The Met Office has been accused of damaging the UK’s tourism industry over its prediction last week that Britain faces the likelihood of a decade of soggy summers – because just three years ago it told us to prepare for repeats of the drought of 1976.
In May 2010 its climate extremes scientist Eleanor Burke warned we would roast in the summer months and be faced with tap water bans.
Yet last week yet another glimpse into the future by Met Office experts and colleagues from leading UK universities suggested rainy summers are on the cards for the foreseeable future.
A man is battered by heavy wind and rain on Southsea seafront. Three years ago The Met Office said hose pipe bans would be needed because of continually hot and dry summers
Back in 2010, Ms Burke said the nation should brace itself for a repeat of the extraordinary 16-month drought period up to August 1976 when some parts of England suffered 45 days in a row without rain, and temperatures stayed at 90F (32C).
Emphasising the need to expect the worst, Ms Burke said preparations should include ‘designing buildings to cope with the heat, putting in place emergency plans in hospitals and schools, growing heat-resistant crops and (imposing) hose pipe bans’.
Even more recently – in January 2012 – the government’s first Climate Change Risk Assessment, compiled with the help of Met Office scientists, predicted a decrease in summer rainfall over coming decades and sizzling sunshine that would persuade holidaymakers to stay at home rather than head for the Mediterranean.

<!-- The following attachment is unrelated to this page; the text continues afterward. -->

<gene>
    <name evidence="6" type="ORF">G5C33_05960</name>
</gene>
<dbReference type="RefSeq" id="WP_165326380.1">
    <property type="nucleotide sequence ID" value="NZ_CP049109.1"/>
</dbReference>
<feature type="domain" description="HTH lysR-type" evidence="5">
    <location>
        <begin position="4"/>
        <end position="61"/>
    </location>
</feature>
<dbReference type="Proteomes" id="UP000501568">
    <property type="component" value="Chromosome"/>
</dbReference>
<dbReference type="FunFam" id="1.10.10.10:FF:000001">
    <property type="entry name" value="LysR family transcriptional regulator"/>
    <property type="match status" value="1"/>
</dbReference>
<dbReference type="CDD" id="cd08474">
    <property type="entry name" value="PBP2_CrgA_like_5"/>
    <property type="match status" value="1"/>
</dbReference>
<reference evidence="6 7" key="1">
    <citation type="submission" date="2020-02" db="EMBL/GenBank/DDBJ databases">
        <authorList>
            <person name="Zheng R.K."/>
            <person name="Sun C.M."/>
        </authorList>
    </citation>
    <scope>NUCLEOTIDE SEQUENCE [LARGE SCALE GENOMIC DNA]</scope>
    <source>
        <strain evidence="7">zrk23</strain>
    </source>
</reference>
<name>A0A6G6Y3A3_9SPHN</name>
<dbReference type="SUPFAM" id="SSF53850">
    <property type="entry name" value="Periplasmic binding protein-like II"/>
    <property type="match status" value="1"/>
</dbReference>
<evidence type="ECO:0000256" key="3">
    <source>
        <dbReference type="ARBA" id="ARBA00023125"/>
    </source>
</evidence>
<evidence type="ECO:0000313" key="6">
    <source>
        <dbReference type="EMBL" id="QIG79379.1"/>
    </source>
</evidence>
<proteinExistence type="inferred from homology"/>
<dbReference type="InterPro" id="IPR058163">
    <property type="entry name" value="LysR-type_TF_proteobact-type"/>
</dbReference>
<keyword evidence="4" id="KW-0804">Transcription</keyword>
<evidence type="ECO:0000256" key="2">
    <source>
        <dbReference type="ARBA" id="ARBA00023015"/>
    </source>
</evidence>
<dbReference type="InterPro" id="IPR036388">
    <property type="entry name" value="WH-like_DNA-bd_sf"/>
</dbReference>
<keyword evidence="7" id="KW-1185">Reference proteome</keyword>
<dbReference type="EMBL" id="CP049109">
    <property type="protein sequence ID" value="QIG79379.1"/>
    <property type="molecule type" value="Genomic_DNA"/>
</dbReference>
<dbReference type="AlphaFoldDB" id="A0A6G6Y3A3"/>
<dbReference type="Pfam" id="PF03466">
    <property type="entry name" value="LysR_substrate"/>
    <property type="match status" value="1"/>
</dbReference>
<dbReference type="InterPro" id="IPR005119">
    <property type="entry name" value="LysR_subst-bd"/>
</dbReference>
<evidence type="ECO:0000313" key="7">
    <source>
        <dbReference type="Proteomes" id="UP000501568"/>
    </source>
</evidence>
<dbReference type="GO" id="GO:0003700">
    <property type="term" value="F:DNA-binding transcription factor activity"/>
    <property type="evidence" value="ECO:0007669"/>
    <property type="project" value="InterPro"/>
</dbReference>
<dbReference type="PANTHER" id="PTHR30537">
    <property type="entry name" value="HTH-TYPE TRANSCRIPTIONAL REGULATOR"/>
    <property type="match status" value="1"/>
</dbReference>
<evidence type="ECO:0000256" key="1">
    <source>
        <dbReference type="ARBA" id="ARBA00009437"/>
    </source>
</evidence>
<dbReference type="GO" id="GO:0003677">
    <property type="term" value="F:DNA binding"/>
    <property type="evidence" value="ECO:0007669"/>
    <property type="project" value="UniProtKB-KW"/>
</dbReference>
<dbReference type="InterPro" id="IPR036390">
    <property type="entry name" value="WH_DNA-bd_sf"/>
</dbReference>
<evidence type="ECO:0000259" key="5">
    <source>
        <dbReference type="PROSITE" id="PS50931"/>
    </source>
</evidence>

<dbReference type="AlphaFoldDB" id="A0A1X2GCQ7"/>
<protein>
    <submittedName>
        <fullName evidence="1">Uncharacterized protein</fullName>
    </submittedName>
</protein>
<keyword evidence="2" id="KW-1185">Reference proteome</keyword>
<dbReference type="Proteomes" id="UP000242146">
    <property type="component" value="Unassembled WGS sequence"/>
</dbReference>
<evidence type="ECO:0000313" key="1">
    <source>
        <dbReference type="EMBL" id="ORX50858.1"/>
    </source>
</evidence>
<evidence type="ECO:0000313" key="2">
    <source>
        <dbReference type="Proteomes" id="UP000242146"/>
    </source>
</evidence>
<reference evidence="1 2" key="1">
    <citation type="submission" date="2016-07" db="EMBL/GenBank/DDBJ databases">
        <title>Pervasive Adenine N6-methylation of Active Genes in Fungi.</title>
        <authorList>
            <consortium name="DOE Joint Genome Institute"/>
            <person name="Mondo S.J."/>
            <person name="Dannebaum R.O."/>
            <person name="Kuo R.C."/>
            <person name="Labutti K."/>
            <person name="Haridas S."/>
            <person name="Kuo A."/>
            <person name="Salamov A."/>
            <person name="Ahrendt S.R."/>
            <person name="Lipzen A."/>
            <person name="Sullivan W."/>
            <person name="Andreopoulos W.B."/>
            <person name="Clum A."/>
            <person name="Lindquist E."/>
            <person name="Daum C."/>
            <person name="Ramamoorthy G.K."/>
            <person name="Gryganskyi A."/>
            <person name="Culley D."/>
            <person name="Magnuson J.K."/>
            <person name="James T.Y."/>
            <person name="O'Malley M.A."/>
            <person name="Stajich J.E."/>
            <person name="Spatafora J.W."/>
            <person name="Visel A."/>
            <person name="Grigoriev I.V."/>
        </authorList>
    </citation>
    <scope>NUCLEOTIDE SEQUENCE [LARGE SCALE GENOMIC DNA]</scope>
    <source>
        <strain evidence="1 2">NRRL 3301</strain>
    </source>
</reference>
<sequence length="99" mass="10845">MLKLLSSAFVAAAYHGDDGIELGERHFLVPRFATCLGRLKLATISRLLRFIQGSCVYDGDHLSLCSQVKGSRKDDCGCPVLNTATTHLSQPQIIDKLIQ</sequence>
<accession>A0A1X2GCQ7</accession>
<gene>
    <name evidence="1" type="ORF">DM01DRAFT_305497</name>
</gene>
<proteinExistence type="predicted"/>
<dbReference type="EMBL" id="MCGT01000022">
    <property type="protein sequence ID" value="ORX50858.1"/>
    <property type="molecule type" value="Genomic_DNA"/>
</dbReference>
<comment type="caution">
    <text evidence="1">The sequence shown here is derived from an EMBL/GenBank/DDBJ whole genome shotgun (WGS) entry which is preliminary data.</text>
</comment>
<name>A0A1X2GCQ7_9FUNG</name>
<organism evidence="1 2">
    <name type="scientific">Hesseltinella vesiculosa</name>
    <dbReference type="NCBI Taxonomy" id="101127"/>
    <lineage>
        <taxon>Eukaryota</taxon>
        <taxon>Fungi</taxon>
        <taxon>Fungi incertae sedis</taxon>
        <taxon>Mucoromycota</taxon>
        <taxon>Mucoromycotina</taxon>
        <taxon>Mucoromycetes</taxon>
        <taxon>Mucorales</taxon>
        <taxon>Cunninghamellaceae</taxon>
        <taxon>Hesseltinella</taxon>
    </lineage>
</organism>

But last week meteorologists at a Met Office conference into climate change in Exeter said a warmer North Atlantic meant Britain faced a higher chance of wet summers for up to ten years.
Now tourism bosses have accused the experts of driving UK holidaymakers abroad by presenting ‘academic machinations’ as reliable weather predictions.
The anger has emerged most strongly in the South West – the most popular holiday-at-home destination for Britons – where tourism leaders say a bad summer forecast wipes out £300million worth of income in Devon and Cornwall alone.
Visit Cornwall head Malcolm Bell, said: ‘I wish that these so-called experts would keep their mouths shut.
‘In recent years the Met Office got the “barbecue summer” wrong, the hosepipe ban wrong – their credibility is shot. So why not just shut up.
‘If you run a campsite or have a seaside business it’s a massive problem. People thinking of a holiday are driven abroad or simply don’t bother.
‘A bad summer forecast brings a five to ten per cent drop in business. That’s a loss of £300million to Devon and Cornwall and a lot of jobs and businesses on the line.
He added: ‘There is absolutely no certainty in long-range predictions. They are just academic machinations but when they emerge they fuel British paranoia about the weather.’
The North West, Britain’s third most popular domestic holiday destination thanks to the Lake District, is less weather-dependent.
But Ian Stephens, of Cumbria Tourism, said long and medium term forecasts had ‘real potential to damage UK tourism’.
‘Meteorological organisations need to work with the tourism industry to better understand how weather influences the tourism decision-making process.’
Last night a Met Office spokesman said: ‘New research suggests long-term Atlantic currents may be playing an important role in wet summers.
‘These are understood to operate on cycles of a decade or more, and it appears we are well into the “wet” phase of this cycle. That does not mean every summer will be a washout.
‘We have worked with the tourism industry to provide detailed forecasts for 5,000 resorts, beaches and attractions so visitors can plan their day out with confidence and make the most of the great British weather come rain or shine.’